Reflections for Sunday, June 26, 2011

The Body and Blood of Christ

Meditation and Questions for Reflection or Group Discussion 

(Deuteronomy 8:2-3,14-16; Psalm 147:12-15,19-20; 1 Corinthians 10:16-17; John 6:51-58)

Receiving the Body and Blood of Christ and the Promise of His Second Coming

Not by bread alone does man live. (Deuteronomy 8:3)

Imagine entering a restaurant where the owner promises: “Our food will give you so much vitality that you’ll never go hungry again. Not only that, you’ll never weaken, get sick, or even die!” Wouldn’t you think that the owner was either a con artist or deranged? Yet in a spiritual sense, this is the claim that Jesus made when he said that he was “the bread that came down from heaven. … Whoever eats this bread will live forever” (John 6:58).

“This bread” that Jesus is talking about is the life that he offers to us every time we celebrate the Eucharist. He is the food that makes us immortal, the drink that quenches our thirst forever. Sound impossible? Not for anyone who believes that “all things are possible for God” (Mark 10:27)!

Have you ever noticed how much of an emphasis Jesus placed on his promise that those who ate of him in faith will live forever: “I will raise him on the last day” (John 6:54)? Imagine: We will have a glorified body that will radiate the very holiness and power of our God!

This promise of the Second Coming pervades the celebration of the Mass. The Nicene Creed, for instance, states that Jesus will “come again in glory.” In the Sanctus, we proclaim: “Blessed is he who comes in the name of the Lord.” Even the Memorial Acclamation is emphatic: “Christ has died, Christ is risen, Christ will come again.” This short prayer, in fact, sums up the entire gospel message—and one-third of that prayer is the Second Coming!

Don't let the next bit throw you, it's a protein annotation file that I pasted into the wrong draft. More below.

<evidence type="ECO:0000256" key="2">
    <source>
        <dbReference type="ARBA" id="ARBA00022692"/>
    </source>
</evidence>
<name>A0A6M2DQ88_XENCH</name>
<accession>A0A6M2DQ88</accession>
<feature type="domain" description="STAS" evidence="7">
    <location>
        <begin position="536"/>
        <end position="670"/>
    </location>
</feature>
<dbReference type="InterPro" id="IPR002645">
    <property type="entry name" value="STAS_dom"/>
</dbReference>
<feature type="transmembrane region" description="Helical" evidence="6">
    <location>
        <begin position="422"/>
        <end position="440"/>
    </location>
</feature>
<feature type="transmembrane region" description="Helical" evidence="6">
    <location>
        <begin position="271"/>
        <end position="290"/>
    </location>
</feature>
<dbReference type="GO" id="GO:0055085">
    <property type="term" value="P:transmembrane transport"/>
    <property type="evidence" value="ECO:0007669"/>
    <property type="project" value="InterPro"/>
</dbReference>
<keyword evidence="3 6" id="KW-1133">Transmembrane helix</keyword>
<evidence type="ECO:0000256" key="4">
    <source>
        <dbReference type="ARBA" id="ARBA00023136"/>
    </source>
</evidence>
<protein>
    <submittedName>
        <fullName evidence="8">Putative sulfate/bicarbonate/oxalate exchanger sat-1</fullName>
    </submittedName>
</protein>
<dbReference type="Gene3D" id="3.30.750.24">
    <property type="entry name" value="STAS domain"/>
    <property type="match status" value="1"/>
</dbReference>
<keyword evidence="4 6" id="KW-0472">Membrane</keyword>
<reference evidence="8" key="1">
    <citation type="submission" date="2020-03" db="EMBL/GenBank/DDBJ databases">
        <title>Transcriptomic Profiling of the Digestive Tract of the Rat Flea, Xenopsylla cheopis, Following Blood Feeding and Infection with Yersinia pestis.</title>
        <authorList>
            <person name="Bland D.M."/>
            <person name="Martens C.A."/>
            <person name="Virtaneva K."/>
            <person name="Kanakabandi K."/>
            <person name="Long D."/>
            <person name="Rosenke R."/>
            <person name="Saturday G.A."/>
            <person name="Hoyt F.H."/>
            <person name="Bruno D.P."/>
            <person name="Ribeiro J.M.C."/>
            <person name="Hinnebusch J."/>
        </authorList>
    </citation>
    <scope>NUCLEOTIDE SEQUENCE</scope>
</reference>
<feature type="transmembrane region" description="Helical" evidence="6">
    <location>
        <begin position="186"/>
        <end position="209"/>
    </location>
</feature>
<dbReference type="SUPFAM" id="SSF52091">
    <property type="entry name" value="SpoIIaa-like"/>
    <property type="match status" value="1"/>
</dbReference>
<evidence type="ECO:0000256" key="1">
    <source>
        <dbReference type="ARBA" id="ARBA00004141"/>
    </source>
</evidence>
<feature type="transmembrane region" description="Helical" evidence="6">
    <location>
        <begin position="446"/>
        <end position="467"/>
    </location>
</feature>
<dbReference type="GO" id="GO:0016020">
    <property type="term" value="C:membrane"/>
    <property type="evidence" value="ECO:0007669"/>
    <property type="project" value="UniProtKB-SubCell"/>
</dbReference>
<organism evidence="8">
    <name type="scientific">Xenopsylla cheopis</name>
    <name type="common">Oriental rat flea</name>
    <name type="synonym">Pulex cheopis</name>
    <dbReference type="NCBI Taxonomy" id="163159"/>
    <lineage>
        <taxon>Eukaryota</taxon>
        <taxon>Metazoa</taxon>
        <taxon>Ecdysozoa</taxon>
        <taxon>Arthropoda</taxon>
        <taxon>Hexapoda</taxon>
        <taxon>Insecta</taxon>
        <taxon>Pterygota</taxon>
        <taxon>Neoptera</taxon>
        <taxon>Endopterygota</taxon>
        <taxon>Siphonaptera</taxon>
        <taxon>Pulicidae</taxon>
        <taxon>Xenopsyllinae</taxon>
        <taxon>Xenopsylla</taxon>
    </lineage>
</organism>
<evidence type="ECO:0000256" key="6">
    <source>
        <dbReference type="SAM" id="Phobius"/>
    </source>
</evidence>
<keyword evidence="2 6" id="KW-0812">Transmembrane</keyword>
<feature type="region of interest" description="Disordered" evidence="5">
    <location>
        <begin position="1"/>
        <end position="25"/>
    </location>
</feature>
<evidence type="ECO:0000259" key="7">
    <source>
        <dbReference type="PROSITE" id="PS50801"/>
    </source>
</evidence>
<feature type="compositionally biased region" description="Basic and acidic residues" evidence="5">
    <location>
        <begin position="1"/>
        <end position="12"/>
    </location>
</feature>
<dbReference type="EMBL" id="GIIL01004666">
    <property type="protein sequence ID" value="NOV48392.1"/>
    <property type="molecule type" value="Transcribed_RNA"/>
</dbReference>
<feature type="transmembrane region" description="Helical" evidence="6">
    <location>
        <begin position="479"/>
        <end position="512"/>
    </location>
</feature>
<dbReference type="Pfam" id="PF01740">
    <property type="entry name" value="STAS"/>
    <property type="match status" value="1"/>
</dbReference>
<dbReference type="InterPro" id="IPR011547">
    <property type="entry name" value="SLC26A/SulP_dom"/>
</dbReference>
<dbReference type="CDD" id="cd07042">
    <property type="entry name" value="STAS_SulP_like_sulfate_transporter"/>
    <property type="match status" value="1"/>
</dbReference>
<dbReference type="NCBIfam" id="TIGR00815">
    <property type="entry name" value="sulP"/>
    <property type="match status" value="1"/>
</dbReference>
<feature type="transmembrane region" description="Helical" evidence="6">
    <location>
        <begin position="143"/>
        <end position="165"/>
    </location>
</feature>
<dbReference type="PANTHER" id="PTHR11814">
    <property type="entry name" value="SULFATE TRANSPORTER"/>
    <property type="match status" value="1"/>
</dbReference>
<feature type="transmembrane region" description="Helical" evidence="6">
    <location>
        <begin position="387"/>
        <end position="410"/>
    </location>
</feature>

At every Mass, we are reminded that Jesus will return. The exact hour is hidden in God’s design, yet we can be certain that he will come again as the King of Love. For this, we should always give praise!

“Lord Jesus, we await your coming. You will come in power, yet in tenderness. May we prepare for your coming by our faith, hope, and love.”

 (Many thanks to The Word Among Us (www.wau.org) for allowing us to use meditations from their monthly devotional magazine. Used with permission.)

Questions for Reflection/Discussion 

  1. The first reading tells us to “remember” what the Lord has done for us and not to “forget” him.  And yet we can often receive the Eucharist in a blank or unfocused manner.  How would you describe what Jesus did for you on the Cross? How can you better use your memory of the Lord’s great love for you, and what he has done for you through his death and resurrection, in preparing to receive Christ in the Eucharist?
  2. We are also told we are to be fed by “every word that comes from the mouth of the Lord”.  What steps can you take to better incorporate Scripture reading in your day?
  3. The responsorial psalm tells of all the wonderful things God has done: he has “strengthened,” “blessed,” “granted peace,” and “proclaimed his word” to us.  And “with the best of wheat he fills” us.  The word “eucharist” means thanksgiving.  What are the things you are thankful to the Lord for?
  4. In the second reading from the letter to the Corinthians, St. Paul says that because we all partake of the same loaf, we, though many, are one.  We have probably all experienced some kind of division within our family and parish, and among friends, colleagues, and neighbors. Who are the people in your life with whom you need to be reconciled?  How might you begin to break down the walls of division and unforgiveness, and start the process of reconciliation?
  5. In the Gospel reading, Jesus tells us that “Whoever eats my flesh and drinks my blood remains in me and I in him.” What are the little things you can do during the day to make yourself more aware of Jesus’ presence in you?

(The discussion questions were created by Maurice Blumberg, the Director of Partner Relations for The Word Among Us Partners, (http://www.waupartners.org/), a Ministry of The Word Among Us (www.wau.org) to the Military, Prisoners, and women with crisis pregnancies or who have had abortions. Maurice was also the founding Executive Director of the National Fellowship of Catholic Men (http://www.nfcmusa.org/), for which he is currently a Trustee. Maurice can be contacted at (Enable Javascript to see the email address) or (Enable Javascript to see the email address).)

These reflection questions are provided courtesy of The Word Among Us.

Filed under: